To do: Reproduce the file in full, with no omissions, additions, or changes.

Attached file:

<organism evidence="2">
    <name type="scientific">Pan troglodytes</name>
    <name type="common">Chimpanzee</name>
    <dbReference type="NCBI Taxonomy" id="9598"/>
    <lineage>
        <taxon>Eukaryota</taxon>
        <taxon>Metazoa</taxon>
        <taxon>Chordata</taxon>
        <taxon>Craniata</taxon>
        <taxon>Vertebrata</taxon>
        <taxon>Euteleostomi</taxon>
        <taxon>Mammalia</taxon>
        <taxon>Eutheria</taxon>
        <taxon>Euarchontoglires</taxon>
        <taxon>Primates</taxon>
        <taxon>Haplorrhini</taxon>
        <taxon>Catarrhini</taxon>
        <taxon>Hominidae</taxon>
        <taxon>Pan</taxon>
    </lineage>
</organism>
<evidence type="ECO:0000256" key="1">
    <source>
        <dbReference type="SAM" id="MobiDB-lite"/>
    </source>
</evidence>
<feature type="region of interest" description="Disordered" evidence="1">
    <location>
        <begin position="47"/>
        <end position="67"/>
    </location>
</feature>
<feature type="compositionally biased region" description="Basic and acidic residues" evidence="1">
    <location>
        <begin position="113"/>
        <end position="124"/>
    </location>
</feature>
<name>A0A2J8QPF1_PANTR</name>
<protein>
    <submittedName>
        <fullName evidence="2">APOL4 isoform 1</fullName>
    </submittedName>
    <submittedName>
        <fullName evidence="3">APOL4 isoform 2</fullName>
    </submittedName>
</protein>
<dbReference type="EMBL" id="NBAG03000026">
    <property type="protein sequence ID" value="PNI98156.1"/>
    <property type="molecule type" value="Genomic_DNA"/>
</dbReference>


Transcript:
<organism evidence="2">
    <name type="scientific">Pan troglodytes</name>
    <name type="common">Chimpanzee</name>
    <dbReference type="NCBI Taxonomy" id="9598"/>
    <lineage>
        <taxon>Eukaryota</taxon>
        <taxon>Metazoa</taxon>
        <taxon>Chordata</taxon>
        <taxon>Craniata</taxon>
        <taxon>Vertebrata</taxon>
        <taxon>Euteleostomi</taxon>
        <taxon>Mammalia</taxon>
        <taxon>Eutheria</taxon>
        <taxon>Euarchontoglires</taxon>
        <taxon>Primates</taxon>
        <taxon>Haplorrhini</taxon>
        <taxon>Catarrhini</taxon>
        <taxon>Hominidae</taxon>
        <taxon>Pan</taxon>
    </lineage>
</organism>
<evidence type="ECO:0000256" key="1">
    <source>
        <dbReference type="SAM" id="MobiDB-lite"/>
    </source>
</evidence>
<feature type="region of interest" description="Disordered" evidence="1">
    <location>
        <begin position="47"/>
        <end position="67"/>
    </location>
</feature>
<feature type="compositionally biased region" description="Basic and acidic residues" evidence="1">
    <location>
        <begin position="113"/>
        <end position="124"/>
    </location>
</feature>
<name>A0A2J8QPF1_PANTR</name>
<protein>
    <submittedName>
        <fullName evidence="2">APOL4 isoform 1</fullName>
    </submittedName>
    <submittedName>
        <fullName evidence="3">APOL4 isoform 2</fullName>
    </submittedName>
</protein>
<dbReference type="EMBL" id="NBAG03000026">
    <property type="protein sequence ID" value="PNI98156.1"/>
    <property type="molecule type" value="Genomic_DNA"/>
</dbReference>